There is one other silver lining to Honey's damning indictment: the clutch of promising, apparently honourable ecotourism initiatives that have begun since her book went to press. The recent launch of the Namunyak Wildlife Conservation Trust on 75,000 acres of prime wilderness in the southern Mathews Mountains has shown how quickly attitudes among traditional African communities towards their environment and its wild inhabitants can change--not just through the acquisition of immediate cash, but through long-term prospects of employment and prosperity. In the Mathews, until so recently one of the ivory poachers' most savage killing fields, there are now trained scouts, radio links with neighbouring ranches, regular wildlife counts, a fledgling furniture business, a new road, two new schools, and a beautiful 10-bed camp. For the local Samburu, these are all signs of progress in an area that has until recently been completely cut off from the country's mainstream economy. As Michael Lenaimado, field coordinator of the Namunyak Trust, says: "Six years ago, the only sound we heard here at night were gunshots. Now we hear people laughing and drinking around a swimming pool. It's a completely different world."

The Real Thing

That same fundamental conversion--of atmosphere and attitudes--is underway in several other wilderness areas outside Kenya's traditional wildlife destinations. In Shompole, south of Lake Magadi in the Great Rift Valley, 150,000 acres is currently at the centre of a brave new partnership between the Shompole Group Ranch and a newly-formed company, ART of Ventures. ART founder Anthony Russell and the Shompole community have together formed a third company, Maa O'Leng ('Maasai in Depth'), which they call 'a partnership in community, conservation, and commerce'.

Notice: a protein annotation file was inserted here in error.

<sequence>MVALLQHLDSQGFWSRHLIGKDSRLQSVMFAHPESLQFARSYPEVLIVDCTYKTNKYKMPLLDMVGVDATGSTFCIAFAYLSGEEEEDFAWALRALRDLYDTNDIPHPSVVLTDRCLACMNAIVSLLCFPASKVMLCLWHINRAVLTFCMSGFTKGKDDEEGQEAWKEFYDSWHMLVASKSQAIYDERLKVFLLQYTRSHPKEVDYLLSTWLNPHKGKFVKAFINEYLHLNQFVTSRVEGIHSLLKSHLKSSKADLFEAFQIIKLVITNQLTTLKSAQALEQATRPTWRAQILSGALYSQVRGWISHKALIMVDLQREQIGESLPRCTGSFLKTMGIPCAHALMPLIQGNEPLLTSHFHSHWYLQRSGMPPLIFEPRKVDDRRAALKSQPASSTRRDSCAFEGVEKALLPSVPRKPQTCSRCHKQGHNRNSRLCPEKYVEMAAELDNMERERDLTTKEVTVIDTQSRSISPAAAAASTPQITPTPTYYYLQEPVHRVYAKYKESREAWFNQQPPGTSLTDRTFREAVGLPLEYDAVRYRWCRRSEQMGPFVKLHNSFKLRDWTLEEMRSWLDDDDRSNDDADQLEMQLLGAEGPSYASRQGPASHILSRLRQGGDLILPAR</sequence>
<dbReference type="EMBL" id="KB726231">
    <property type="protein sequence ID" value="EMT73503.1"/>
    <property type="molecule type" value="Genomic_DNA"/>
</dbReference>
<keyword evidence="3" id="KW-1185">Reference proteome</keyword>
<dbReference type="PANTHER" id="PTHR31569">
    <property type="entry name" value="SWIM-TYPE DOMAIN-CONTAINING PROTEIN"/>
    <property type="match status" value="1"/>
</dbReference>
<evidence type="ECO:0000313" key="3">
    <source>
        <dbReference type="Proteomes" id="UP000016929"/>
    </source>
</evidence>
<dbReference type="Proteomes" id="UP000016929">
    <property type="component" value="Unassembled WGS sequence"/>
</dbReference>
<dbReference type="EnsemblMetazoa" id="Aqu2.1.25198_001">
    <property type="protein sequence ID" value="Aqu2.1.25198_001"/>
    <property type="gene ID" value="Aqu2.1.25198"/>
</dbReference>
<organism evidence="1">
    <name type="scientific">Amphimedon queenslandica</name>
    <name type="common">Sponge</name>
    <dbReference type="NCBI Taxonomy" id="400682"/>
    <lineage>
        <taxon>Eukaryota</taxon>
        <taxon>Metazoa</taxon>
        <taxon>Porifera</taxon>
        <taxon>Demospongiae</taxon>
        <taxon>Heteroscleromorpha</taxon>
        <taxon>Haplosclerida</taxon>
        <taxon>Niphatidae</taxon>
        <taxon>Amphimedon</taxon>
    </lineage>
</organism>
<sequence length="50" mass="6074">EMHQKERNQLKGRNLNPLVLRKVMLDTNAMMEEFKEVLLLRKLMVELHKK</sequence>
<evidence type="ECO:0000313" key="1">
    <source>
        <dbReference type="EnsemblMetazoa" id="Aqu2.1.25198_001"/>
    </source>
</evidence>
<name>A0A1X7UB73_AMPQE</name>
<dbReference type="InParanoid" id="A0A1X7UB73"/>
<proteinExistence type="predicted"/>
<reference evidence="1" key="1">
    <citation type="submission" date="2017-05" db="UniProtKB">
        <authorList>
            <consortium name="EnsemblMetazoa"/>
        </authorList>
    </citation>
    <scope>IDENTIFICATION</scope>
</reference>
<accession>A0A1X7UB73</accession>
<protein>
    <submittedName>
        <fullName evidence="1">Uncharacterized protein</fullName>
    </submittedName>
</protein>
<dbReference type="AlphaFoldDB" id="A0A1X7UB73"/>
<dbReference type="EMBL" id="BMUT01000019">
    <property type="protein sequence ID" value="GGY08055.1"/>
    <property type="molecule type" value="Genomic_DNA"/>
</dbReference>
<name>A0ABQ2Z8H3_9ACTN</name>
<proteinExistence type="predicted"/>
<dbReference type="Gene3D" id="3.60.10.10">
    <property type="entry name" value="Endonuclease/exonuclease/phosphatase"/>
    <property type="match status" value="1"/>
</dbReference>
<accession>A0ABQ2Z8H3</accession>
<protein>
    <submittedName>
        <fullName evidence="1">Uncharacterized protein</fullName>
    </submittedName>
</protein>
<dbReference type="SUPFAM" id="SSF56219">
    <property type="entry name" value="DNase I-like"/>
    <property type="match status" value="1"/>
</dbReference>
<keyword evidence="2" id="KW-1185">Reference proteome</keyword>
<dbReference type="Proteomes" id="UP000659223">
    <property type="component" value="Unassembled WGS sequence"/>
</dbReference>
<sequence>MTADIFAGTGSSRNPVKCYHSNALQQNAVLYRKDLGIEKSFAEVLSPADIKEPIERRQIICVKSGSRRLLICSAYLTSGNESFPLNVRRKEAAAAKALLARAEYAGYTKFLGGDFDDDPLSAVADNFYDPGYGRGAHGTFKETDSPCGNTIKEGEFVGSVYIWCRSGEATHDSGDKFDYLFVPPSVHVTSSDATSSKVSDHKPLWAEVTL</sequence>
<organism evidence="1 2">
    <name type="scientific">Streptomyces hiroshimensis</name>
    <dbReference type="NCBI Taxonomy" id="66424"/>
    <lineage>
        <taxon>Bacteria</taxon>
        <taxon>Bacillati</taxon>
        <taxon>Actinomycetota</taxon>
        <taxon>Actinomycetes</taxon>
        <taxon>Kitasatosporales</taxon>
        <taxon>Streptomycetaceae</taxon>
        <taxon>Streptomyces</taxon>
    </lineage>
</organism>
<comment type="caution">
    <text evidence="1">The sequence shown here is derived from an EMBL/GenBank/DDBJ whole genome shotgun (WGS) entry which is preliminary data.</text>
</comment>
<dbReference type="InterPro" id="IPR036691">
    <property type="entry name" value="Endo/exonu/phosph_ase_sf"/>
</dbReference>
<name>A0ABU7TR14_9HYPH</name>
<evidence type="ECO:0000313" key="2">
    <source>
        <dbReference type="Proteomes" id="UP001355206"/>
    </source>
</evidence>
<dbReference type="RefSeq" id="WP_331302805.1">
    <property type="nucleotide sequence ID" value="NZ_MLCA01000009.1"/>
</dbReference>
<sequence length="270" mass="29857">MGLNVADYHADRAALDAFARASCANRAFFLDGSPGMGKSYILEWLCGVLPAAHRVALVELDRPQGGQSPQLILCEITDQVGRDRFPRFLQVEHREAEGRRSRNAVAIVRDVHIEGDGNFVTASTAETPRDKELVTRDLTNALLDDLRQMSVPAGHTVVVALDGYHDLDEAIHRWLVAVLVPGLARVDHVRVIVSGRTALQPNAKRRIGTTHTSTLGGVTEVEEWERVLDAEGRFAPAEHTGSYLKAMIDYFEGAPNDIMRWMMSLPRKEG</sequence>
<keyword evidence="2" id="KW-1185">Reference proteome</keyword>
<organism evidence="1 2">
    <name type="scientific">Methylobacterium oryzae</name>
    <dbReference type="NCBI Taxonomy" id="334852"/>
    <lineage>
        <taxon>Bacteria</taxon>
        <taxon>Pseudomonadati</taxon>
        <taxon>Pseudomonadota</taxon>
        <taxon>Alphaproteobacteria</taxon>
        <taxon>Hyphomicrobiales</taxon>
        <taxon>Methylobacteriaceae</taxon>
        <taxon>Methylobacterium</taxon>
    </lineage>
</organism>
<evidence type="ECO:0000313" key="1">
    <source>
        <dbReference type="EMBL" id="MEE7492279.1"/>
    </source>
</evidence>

It's an impressive venture, and one that appears to embody the one factor that most people now agree will make or break the battle to save Africa's remaining wilderness--the local ownership and control of tourism revenue. On paper at least, Maa O'Leng is breaking away from the conventional concessions and lease agreements that form the basis of most ecotourism ventures on community reserves in Africa. Russell hopes the agreement will form a new 'template' that other group ranches in Kenya and Tanzania will be able to use; already he has the interest of several investors and, more importantly, Shompole's neighbours, who share the areas indigenous forest and migrating wildlife.

What makes Maa O'Leng a potential ecotourism pioneer is its focus on the long term; there is no greater indication of this farsightedness than the amount of time they have spent discussing the project. For the past two years, the local elders and ART have been laying the physical, financial and philosophical groundwork for their venture-seeking investment (the group ranch will invest a significant proportion of the start-up costs), training rangers, undertaking game counts, beefing up security and liaising with local officials and conservation groups. Says Helen Gichohi of the African Conservation Centre, which is supporting the project: "With the little effort already invested, we are already seeing more animals in the area--and fewer snares. With the community's involvement, the potential for tourism at Shompole is huge."

Of course, none of this would be so forward-thinking without environmentally friendly facilities. Plans have been drawn up for a first-class lodge comprising eight suites, straddling a panoramic spur beneath the Nguruman Escarpment. Water from a local spring (photo page 12) will be diverted through the open-plan suites, which will feature their own outdoor bathrooms and 'rock wallows'. Russell already has a considerable reputation for eco-friendly lodge construction, and everything will be built from local materials, sewage will be treated through a constructed wetland or eco-friendly tank system, all power will be provided by solar panels, and all landscaping designed with local plants.